Soaring legal aid needs reined in
Once again the spiralling cost of legal aid is making the headlines, despite the much-publicised attempts in the recent past by the Justice Minister David Ford to slash spending. The latest figures reveal that the legal aid bill is set to rise to more than £40m over budget, and that the final amount may be as high as £116m.
This is a whopping 54% more than the original forecast, and this extraordinary state of affairs is both baffling and infuriating to ordinary taxpayers.
The head of the Law Society Michael Robinson is blaming the authorities for setting unrealistically low legal aid targets. He further claims that those who allegedly mismanage the budget and who fail to set aside funds to meet the cost of completed work, then complain about the spiralling legal aid bill.
His critics may challenge such claims, but even if there is some justifiable basis to Mr Robinson's argument, there is also a persuasive legitimacy to the question as to whether the taxpayers are getting value for money in Northern Ireland, where the costs are much higher than in other parts of the United Kingdom.
There is a public perception, rightly or wrongly, that many people in the legal profession here do very nicely financially, and an overspend of such magnitude in the legal aid budget will do little to change this image.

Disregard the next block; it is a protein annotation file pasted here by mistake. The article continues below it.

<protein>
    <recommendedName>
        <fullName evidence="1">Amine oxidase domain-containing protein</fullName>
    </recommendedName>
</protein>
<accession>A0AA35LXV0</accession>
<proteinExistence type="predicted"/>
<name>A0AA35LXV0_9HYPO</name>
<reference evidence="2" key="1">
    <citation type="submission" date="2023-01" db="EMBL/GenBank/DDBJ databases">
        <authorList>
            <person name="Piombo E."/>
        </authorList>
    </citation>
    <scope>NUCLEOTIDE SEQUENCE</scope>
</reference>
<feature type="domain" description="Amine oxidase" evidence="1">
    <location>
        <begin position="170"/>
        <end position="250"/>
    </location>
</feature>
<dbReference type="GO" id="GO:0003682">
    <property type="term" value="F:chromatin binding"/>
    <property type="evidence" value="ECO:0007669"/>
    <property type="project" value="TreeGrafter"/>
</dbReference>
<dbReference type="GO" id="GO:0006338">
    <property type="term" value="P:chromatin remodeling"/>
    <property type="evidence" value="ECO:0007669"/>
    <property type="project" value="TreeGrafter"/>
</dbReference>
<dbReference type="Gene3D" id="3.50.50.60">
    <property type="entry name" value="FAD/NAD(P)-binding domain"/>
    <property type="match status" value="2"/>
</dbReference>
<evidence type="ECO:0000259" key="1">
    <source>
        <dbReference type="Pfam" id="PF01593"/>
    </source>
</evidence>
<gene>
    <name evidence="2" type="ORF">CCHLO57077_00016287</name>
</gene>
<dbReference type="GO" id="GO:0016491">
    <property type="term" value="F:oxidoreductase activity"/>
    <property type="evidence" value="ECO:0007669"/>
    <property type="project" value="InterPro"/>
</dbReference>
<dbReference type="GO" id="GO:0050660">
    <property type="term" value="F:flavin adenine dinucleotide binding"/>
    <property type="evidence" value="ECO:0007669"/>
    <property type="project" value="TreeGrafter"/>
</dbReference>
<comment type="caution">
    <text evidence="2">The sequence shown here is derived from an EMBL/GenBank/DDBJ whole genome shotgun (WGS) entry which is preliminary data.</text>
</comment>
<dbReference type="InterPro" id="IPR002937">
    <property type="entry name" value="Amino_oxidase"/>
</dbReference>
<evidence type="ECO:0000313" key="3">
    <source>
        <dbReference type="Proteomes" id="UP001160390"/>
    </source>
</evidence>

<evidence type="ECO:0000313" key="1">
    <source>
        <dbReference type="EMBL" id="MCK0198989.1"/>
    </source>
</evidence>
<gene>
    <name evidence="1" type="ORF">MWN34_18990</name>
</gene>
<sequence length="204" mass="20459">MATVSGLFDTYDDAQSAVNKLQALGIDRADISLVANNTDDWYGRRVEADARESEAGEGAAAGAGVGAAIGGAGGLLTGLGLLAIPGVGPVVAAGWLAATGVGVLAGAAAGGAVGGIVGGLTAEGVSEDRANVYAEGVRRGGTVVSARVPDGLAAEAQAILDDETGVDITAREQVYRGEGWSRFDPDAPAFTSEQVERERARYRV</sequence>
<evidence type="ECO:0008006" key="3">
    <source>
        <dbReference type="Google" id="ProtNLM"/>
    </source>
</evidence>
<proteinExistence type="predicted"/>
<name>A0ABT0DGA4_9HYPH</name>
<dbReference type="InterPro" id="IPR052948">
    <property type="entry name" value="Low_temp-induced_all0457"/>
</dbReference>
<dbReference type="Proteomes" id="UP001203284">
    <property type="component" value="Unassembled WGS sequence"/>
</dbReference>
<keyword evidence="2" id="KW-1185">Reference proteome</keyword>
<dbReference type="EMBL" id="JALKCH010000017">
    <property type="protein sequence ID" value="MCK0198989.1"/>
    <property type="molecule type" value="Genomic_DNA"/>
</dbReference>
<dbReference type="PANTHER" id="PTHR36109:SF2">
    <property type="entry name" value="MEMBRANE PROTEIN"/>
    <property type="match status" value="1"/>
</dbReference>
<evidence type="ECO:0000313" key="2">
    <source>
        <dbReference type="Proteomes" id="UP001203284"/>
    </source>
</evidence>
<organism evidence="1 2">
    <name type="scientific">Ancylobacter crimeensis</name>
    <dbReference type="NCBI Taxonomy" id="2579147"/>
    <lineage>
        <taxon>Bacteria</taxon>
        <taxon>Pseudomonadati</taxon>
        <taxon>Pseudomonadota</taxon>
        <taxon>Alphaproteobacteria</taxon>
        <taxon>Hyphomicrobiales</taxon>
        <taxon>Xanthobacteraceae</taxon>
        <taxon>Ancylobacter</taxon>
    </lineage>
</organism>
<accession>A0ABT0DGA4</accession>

Sadly, the annual bill has to be met by the Government, in other words the taxpayer, and this ludicrous situation cannot be allowed to continue. Members of the legal profession need to come into line with their counterparts elsewhere, and to be prepared to manage on less. A huge number of people in the United Kingdom have long had to live with belt- tightening, and the legal profession in Northern Ireland has no inalienable right to expect special treatment.
This is especially so at a time when people in general are querying costs, and particularly those cases where the public finds it difficult to understand why legal aid is granted at all.
These tit-for-tat arguments are tiresome, and the public is fed up. Both sides in this legal squabble should face up to reality. They should set out a realistic budget and stick to it.
If most householders and business firms can operate such clear economics in a time of restraint, why cannot our learned friends also do the same?